How weatherproof jackets and other running apparel can positively impact your run
To run in the rain or not to run in the rain? When you invest in quality running gear, you won't have to ask that question. Accessories like weatherproof jackets or hats can make all the difference in how willing you are to head out into the elements.
Running can be simple. You probably have the right sneakers, top, and shorts or leggings for your needs, but what about other accessories? Slogging through the rain or snow can sometimes be a drag, but it doesn't have to be. Adding a few additional pieces to your running gear can make getting out the door a little easier, and positively impact your mood on the run. Here are a few to consider for tackling those rainy-weather runs.
If you already have a jacket but it isn't made for running or exercise, chances are you may end up a sweaty mess early on in your run. That's because sports jackets, specifically ones designed for running, are made with materials like mesh linings, which allow for some ventilation. Your average weatherproof jacket may use different materials, which will keep you warm. That's not necessary for most runs, and you'll probably look a lot less prepared running in a rain slicker when there are jackets designed to make your run more comfortable.
Another perk of choosing a weatherproof running jacket is they are made to be lightweight, like the Brooks Carbonite, which also has reflective material for better visibility on the road. You should dress for at least 10 degrees warmer than when you're getting started, and just like the material of a weatherproof jacket may make you sweaty, having on too heavy of a jacket can also make you overheat.
The one time you should be looking for a jacket with a little more weight is when the weather is below 45 degrees. Even then, be smart about the layers you choose. If you do get warm while wearing your lightweight jacket (or if it stops raining), it should easily tie around your waist without being cumbersome.
A quality hydration pack, whether a vest, belt, or even a handheld, will get you through long runs, summer runs, or a run after a night out (no judgment here). Running in the rain can fool you into thinking you're not thirsty, but don't take any chances on your long runs.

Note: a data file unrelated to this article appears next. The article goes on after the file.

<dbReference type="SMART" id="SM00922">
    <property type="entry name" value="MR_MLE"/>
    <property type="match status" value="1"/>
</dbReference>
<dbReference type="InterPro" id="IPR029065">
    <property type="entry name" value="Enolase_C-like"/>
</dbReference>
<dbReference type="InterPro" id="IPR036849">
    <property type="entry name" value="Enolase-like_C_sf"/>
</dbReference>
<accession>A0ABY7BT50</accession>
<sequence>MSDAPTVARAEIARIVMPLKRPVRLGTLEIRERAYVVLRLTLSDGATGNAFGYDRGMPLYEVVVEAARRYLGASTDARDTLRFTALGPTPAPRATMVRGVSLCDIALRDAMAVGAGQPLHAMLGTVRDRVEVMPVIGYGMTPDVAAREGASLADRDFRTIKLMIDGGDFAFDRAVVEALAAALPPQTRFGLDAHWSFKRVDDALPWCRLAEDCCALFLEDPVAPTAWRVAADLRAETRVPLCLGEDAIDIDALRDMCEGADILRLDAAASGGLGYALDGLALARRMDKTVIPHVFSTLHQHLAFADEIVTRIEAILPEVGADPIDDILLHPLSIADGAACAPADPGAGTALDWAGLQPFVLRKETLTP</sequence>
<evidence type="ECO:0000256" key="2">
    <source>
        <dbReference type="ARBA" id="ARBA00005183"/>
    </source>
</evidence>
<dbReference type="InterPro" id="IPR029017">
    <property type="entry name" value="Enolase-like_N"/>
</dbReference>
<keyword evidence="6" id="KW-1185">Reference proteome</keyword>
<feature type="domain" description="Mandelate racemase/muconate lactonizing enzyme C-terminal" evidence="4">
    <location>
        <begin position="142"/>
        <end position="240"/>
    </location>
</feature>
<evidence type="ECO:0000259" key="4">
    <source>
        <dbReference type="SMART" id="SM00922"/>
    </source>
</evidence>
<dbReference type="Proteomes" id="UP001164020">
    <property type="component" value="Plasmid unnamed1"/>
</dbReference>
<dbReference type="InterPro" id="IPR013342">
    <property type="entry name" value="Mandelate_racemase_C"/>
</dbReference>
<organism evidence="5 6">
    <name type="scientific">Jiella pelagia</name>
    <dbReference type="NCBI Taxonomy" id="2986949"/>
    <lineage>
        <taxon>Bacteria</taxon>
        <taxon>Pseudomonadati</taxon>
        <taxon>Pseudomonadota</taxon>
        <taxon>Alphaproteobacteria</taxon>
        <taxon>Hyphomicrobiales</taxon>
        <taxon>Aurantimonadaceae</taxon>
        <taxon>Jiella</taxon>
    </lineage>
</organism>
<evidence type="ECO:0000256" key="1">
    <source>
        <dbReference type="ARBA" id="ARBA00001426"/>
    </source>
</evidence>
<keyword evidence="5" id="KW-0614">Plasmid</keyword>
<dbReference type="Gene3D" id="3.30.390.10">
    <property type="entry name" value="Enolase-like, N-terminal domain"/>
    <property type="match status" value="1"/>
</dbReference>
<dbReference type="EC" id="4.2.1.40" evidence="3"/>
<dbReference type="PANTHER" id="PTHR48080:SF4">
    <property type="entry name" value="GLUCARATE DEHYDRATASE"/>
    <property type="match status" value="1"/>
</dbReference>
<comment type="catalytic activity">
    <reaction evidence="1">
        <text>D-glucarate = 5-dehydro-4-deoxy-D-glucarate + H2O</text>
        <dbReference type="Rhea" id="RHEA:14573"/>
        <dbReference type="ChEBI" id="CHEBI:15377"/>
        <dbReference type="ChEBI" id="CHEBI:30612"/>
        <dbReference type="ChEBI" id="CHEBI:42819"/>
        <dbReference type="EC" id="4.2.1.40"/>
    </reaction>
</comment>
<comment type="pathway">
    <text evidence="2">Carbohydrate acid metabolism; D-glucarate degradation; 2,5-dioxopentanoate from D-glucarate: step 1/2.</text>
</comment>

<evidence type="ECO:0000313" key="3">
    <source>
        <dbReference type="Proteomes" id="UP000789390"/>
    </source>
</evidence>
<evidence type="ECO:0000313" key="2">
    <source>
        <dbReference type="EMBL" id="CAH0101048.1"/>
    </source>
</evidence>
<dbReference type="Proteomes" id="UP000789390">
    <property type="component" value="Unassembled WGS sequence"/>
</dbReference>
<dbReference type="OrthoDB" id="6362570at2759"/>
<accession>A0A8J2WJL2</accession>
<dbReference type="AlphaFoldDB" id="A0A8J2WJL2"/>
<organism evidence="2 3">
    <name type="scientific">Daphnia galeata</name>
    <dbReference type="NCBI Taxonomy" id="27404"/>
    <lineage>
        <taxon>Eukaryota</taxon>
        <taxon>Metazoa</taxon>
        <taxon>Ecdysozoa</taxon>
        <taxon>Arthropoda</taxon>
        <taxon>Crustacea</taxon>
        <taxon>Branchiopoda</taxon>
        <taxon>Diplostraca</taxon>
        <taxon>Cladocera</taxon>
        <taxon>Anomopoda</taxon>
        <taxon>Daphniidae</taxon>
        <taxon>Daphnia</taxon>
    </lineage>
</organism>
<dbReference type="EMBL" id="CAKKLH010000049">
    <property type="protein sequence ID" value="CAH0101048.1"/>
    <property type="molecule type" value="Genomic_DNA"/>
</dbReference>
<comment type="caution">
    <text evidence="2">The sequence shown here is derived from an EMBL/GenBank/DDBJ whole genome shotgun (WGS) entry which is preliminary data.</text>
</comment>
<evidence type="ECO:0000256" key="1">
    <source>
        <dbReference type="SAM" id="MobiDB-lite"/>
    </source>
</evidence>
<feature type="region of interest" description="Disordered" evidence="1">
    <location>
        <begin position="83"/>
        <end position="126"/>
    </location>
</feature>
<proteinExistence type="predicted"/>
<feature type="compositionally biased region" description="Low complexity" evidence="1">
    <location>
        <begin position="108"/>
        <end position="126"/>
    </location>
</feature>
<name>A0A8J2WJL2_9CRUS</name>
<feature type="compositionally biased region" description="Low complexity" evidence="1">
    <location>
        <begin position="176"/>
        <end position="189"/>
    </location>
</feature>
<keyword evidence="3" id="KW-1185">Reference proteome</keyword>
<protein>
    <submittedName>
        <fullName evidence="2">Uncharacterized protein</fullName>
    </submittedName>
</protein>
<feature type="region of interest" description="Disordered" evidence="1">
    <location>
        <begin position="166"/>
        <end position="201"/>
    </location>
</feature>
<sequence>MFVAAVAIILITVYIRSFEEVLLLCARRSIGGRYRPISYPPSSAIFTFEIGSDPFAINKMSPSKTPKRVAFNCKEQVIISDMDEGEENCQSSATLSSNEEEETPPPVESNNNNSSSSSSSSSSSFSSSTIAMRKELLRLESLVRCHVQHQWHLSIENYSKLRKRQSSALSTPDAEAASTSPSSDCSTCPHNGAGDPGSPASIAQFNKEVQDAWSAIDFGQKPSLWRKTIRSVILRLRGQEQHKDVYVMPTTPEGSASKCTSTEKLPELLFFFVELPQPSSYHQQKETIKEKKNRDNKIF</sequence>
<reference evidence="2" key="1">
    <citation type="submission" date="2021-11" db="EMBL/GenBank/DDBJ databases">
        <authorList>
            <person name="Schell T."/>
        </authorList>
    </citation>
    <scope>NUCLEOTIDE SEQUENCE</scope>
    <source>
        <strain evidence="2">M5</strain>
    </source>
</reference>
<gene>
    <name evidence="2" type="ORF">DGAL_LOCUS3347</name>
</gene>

Keep in mind that knowing what sort of hydration is best for you can be a trial-and-error process. Do you prefer to have something in your hand, and if not, would you rather have something on your back or waist? The choice is yours. If that still doesn't work for you, consider planting hydration along your route or adding a convenience store or a friend's house to the route, so you won't have to carry anything.
Trackers or smartwatches
Rough weather and avoiding puddles (or trying to stay visible to cars) may impact your speed, but track it, or it didn't happen, right? We've all seen what happens when moisture gets in your phone's charging port. That's why many runners consider leaving their phones at home or in their car instead of taking a chance carrying it in their pocket.
Many runners will instead use a smartwatch to track their runs (and call for help if necessary) instead of relying on an app, and most apps can be connected to your watch after a run anyway. Others will buy a watch or tracker that's specifically designed for active lifestyles, like a Fitbit or a Garmin. These options tend to be waterproof. Some trackers may even have music capability, so there is less of a need to carry your phone. If you'd prefer to have your phone on you, stow the phone in the inner pocket of your weatherproof jacket or in your sports bra pocket.
It doesn't feel great to be pelted with rain, no matter how hard you are running. Consider a hat made of moisture-wicking material that will keep your head cool and also help you see in case of torrential downpours. Bonus points if it has any reflective material, which can help keep you safe.
It's easy to think that to be a successful runner, all you need are the basics. After all, not too long ago, runners didn't even have sports bras or sneakers made specifically for running. You can still consider these accessories "basic," since they can be as simple or as intricate as you'd like them to be. The end goal is to get you out on the road as often as you want, and safely.
Our writer's advice is intended for informational or general educational purposes only. We always encourage you to speak with your physician or healthcare provider before making any adjustments to your running, nutrition, or fitness routines.